Note - this is a document currently undergoing new revisions.
You can also read The GELLO R2 User Manual
The Medical-Objects implementation of GELLO was written as a response to the need for decision support within the range of HL7 products produced by Medical-Objects Pty Ltd. It was initially developed in 2006 and has been successfully integrated into Medical-Objects Explorer and other research related products. For more information on Medical-Objects products visit www.medical-objects.com.au
GELLO is formally described as “An Object-Oriented Query and Expression Language for Clinical Decision Support”. In a nutshell, it is a language to write expressions and make queries on medical data. GELLO expressions are somewhat like mathematical formulas but include additional functions to query and organize the data that the expressions refer to.
The GELLO language has been targeted at a wide range of IT Health professionals, from IT savvy doctors to experienced IT specialists working with in the IT Health industry. It has been based in part on the OCL (Object Constraint Language) version 2.0 language developed by OMG (Object Management Group). In effect GELLO is the SQL for objects and supplies much the same functionality as SQL but operates over an object model rather than a database.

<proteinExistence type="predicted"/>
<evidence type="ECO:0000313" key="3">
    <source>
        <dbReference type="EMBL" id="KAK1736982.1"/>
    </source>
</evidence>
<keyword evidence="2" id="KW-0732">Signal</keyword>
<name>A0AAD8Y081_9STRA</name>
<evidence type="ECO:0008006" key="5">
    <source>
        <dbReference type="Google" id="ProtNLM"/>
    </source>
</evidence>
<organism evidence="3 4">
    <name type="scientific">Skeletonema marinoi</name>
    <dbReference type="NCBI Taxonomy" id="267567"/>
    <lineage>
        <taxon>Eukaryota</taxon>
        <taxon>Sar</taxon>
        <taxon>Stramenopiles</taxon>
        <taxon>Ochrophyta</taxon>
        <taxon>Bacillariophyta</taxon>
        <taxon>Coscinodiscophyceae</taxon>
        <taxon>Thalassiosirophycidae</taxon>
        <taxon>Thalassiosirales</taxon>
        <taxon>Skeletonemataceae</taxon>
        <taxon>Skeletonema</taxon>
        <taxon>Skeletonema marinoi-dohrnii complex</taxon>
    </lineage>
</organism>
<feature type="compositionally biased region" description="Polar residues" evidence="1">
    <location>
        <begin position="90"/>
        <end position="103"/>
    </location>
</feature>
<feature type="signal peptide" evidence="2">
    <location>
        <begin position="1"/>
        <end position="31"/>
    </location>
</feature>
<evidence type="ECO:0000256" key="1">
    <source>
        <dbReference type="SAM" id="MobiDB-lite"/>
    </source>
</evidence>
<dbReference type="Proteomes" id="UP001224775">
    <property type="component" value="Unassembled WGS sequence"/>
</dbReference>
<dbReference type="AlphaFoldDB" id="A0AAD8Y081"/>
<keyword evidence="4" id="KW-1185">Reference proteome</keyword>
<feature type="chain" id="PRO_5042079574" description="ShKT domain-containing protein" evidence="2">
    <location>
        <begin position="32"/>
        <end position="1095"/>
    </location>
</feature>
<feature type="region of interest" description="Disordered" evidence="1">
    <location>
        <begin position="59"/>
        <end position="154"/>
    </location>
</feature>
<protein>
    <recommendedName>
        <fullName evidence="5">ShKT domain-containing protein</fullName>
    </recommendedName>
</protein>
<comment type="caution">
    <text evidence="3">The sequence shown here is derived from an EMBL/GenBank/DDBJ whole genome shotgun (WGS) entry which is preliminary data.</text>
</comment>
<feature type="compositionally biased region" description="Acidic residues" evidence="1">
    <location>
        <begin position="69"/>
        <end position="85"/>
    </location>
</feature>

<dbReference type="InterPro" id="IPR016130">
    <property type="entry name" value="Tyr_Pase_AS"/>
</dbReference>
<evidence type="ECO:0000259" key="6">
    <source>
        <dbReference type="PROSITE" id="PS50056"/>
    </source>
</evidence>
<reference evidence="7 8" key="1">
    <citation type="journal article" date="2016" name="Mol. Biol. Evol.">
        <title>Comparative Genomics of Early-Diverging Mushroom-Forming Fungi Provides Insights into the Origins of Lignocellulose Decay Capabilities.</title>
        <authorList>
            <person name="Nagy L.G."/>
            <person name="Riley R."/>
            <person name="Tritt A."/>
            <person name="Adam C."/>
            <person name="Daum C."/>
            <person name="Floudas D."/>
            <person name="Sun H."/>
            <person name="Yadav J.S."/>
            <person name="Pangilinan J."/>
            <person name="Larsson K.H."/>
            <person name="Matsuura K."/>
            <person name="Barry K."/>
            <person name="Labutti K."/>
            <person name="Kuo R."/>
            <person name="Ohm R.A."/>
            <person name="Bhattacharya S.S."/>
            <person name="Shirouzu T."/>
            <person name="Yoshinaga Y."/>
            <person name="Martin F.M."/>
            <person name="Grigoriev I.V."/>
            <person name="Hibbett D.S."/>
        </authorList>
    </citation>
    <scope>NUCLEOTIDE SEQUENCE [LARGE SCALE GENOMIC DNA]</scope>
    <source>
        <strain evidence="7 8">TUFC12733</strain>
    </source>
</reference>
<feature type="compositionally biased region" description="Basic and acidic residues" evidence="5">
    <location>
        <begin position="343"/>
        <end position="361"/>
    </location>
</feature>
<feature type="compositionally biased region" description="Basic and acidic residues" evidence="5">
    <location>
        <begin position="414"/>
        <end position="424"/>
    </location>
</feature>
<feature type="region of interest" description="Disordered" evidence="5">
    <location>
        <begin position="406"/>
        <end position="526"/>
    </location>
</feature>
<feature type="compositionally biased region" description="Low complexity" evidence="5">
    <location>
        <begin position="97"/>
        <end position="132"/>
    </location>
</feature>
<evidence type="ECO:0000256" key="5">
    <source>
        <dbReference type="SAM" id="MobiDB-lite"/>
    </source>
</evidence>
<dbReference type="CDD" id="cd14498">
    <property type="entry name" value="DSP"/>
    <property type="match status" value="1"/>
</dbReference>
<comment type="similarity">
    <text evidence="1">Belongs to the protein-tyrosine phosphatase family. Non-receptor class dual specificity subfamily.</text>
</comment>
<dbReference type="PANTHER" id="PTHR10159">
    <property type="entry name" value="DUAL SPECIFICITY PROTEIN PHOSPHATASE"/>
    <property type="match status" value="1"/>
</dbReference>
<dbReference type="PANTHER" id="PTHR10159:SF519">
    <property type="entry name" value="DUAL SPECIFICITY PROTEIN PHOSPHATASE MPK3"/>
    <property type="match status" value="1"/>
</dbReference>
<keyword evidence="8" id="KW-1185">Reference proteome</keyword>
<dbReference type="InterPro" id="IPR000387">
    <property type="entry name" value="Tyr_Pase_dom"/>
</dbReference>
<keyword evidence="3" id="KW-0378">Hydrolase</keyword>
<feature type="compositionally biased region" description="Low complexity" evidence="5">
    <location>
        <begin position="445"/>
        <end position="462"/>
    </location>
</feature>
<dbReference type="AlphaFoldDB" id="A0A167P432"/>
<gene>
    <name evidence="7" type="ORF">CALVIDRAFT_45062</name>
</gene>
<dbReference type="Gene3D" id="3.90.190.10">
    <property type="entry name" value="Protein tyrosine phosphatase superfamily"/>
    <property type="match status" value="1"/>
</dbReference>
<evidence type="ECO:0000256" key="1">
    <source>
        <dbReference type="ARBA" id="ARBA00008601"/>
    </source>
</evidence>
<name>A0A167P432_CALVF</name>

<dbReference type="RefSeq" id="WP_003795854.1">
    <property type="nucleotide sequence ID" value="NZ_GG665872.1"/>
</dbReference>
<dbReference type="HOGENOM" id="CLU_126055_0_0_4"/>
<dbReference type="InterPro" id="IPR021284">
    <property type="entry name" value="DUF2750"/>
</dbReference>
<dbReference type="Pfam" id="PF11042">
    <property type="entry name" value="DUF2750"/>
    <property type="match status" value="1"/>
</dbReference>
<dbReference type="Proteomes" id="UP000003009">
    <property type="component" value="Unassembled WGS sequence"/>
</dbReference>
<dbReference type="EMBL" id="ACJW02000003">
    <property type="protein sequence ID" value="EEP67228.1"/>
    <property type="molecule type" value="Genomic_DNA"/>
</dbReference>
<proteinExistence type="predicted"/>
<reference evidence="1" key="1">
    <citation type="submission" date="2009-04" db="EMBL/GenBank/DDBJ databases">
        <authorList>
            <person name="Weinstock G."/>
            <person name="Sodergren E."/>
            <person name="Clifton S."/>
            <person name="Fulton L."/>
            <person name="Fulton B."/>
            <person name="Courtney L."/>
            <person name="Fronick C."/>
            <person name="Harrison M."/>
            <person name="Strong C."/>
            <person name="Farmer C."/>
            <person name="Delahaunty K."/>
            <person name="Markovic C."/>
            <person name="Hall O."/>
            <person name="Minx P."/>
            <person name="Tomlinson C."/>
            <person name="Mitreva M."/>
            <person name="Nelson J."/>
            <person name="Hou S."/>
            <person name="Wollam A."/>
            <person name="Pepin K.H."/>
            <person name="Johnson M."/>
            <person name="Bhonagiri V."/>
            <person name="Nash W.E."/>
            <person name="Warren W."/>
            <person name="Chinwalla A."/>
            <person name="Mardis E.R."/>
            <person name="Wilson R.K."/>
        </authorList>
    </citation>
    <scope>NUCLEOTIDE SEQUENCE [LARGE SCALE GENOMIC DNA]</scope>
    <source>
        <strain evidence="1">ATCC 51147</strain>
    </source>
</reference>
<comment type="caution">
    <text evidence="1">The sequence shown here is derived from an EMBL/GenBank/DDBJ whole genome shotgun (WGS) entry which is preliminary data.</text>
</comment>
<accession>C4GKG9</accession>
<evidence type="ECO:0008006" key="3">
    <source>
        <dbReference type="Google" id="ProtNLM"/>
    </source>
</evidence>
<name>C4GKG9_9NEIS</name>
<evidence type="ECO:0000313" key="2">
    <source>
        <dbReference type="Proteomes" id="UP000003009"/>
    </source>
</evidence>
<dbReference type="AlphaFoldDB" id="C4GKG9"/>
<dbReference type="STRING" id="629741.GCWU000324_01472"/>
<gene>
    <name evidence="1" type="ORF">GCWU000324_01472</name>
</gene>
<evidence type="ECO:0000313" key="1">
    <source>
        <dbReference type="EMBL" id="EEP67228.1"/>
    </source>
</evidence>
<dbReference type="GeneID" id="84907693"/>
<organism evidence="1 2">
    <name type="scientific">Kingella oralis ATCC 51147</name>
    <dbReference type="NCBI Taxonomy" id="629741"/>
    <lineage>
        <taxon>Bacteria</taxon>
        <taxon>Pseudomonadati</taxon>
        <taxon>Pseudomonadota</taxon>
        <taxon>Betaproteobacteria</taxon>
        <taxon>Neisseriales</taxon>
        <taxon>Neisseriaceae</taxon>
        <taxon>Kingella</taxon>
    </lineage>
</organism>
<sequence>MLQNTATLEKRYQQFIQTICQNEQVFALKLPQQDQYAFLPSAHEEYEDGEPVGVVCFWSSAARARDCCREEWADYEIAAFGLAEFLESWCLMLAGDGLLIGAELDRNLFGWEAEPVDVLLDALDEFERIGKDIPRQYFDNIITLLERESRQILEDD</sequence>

GELLO is an international standard maintained by the HL7 organization.
Let's learn about GELLO by working through some small examples.
Example 1 - very simple program
Here’s an example of a very simple GELLO program.
This program is composed of 3 lines. The first two lines comprise of Statements and the last line is a final GELLO expression.
GELLO statements are of several forms. Our example only contains Let statements. A Let statement defines a variable (in this example’s first statement, the variable ‘a’) and assigns a value to that variable.
The final GELLO expression signifies that the GELLO program should return whatever value the expression evaluates to.
In our example, the first let statement “Let a:integer = 1” defines the variable ‘a’ to be of type ‘integer’ and gives it the value ‘1’. (an integer is a whole number like 1, 2, 3, 4 and so forth and also includes negative numbers like -1, -5 and so forth). A type in GELLO refers to the kind of data that a variable can have. In this example, the type of the variable is “Integer”.